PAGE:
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M A R C H   1 8 8 1

Story of a Great Monopoly
by H. D. Lloyd

The online version of this article appears in three parts. Click here to go to parts two and three.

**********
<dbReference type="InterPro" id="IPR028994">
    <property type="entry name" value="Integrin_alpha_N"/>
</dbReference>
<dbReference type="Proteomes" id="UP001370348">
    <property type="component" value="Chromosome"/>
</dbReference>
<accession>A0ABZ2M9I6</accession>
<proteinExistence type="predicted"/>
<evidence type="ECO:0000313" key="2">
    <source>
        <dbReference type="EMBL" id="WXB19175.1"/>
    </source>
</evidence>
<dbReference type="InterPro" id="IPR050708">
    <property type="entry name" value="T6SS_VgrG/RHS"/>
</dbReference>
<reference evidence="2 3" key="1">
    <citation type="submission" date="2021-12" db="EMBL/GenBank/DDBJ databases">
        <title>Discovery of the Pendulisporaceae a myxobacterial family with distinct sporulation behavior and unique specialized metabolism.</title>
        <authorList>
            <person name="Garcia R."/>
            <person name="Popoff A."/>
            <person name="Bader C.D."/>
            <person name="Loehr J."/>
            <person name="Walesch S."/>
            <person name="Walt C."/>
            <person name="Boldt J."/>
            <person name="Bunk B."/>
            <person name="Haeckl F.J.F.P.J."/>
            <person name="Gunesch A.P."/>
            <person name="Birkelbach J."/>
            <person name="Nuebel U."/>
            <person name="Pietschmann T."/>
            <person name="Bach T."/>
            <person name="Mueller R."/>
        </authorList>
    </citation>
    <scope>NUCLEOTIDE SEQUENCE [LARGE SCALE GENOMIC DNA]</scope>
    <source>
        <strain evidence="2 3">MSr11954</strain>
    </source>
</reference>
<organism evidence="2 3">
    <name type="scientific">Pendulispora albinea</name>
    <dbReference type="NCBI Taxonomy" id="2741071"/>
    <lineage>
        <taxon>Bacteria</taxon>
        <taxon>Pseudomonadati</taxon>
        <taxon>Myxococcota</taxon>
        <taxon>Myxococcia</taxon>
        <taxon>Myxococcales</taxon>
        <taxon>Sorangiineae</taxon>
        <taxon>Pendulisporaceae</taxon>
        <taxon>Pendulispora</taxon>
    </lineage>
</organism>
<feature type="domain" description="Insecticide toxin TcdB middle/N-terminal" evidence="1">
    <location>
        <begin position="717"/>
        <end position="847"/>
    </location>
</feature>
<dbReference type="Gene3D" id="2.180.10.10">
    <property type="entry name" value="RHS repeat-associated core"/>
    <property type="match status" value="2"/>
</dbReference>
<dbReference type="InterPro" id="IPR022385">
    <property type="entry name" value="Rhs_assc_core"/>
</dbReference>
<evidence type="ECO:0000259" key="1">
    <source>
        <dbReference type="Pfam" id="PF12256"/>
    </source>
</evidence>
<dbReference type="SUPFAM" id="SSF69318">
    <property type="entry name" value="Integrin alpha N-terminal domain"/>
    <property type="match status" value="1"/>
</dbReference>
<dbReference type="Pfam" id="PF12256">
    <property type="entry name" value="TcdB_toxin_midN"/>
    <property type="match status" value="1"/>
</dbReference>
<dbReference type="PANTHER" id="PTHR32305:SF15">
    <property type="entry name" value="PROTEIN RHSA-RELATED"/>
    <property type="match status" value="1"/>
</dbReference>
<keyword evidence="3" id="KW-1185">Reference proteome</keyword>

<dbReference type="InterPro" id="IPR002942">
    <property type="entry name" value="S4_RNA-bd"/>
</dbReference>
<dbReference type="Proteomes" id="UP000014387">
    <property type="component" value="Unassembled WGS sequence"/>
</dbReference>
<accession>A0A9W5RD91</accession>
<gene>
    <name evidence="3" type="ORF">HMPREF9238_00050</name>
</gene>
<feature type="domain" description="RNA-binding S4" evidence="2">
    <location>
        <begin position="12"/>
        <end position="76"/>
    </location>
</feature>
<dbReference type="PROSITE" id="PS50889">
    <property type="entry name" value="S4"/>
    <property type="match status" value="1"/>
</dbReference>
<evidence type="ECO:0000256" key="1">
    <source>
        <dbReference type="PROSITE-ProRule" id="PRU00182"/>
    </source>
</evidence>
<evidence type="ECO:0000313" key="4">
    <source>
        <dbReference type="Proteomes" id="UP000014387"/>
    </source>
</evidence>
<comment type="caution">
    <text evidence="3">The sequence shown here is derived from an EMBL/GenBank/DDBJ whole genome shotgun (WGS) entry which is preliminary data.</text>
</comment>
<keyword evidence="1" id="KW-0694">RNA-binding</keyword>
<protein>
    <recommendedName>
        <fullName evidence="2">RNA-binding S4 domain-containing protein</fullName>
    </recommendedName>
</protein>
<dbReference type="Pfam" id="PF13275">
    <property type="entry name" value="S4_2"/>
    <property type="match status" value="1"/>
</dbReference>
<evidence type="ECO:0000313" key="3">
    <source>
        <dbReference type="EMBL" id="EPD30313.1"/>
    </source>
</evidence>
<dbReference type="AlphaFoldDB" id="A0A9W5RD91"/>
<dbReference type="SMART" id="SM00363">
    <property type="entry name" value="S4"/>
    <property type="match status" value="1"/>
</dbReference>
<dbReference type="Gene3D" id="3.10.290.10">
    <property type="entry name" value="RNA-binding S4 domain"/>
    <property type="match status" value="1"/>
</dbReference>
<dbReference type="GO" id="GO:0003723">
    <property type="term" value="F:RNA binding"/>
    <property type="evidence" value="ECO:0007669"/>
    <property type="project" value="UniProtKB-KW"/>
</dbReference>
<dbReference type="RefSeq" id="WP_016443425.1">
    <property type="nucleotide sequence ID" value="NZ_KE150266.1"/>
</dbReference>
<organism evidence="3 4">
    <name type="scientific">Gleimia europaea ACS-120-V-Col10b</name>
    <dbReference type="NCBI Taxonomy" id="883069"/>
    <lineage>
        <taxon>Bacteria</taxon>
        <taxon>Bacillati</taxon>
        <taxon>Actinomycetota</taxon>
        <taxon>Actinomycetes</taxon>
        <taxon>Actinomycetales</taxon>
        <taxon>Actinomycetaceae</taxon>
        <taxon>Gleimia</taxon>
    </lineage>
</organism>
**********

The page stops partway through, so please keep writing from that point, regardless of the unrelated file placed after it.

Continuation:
WHEN Commodore Vanderbilt began the world he had nothing, and there were no steamboats or railroads. He was thirty-five years old when the first locomotive was put into use in America. When he died, railroads had become the greatest force in modern industry, and Vanderbilt was the richest man in Europe or America, and the largest owner of railroads in the world. He used the finest business brain of his day and the franchise of the state to build up a kingdom within the republic, and like a king he bequeathed his wealth and power to his eldest son. Bancroft's History of the United States and our railroad system were begun at the same time. The history is not yet finished, but the railroads owe on stocks and bonds $4,600,000,000, more than twice our national debt of $2,220,000,000, and tax the people annually $490,000,000, one and a half times more than the government's revenue last year of $274,000,000. More than any other class, our railroad men have developed the country, and tried its institutions. The evasion of almost all taxes by the New York Central Railroad has thrown upon the people of New York State more than a fair share of the cost of government, and illustrates some of the methods by which the rich are making the poor poorer. Violations of trust by Credit Mobiliers, Jay Gould's wealth and the poverty of Erie stockholders, such corruption of legislatures as gave the Pacific Mail its subsidies, and nicknamed New Jersey "The State of Camden and Amboy," are sins against the public and private faith on a scale impossible in the early days of republics and corporations. A lawsuit still pending, though begun ten years ago by a citizen of Chicago, to recover the value of baggage destroyed by the Pennsylvania Railroad; Judge Barnard's midnight orders for the Erie ring; the surrender of its judicial integrity by the supreme court of Pennsylvania at the bidding of the Pennsylvania Railroad, as charged before Congress by President Gowen, of the Reading Railroad; the veto by the Standard Oil Company of the enactment of a law by the Pennsylvania legislature to carry out the provision of the constitution of the State that every one should have equal rights on the railroads, -- these are a few of the many things that have happened to kill the confidence of our citizens in the laws and the administration of justice. No other system of taxation has borne as heavily on the people as those extortions and inequalities of railroad charges which caused the granger outburst in the West, and the recent uprising in New York. In the actual physical violence with which railroads have taken their rights of way through more than one American city, and in the railroad strikes of 1876 and 1877 with the anarchy that came with them, there are social disorders we hoped never to see in America. These incidents in railroad history show most of the points where we fail, as between man and man, employer and employed, the public and the corporation, the state and the citizen, to maintain the equities of "government" -- and employment -- "of the people, by the people, for the people."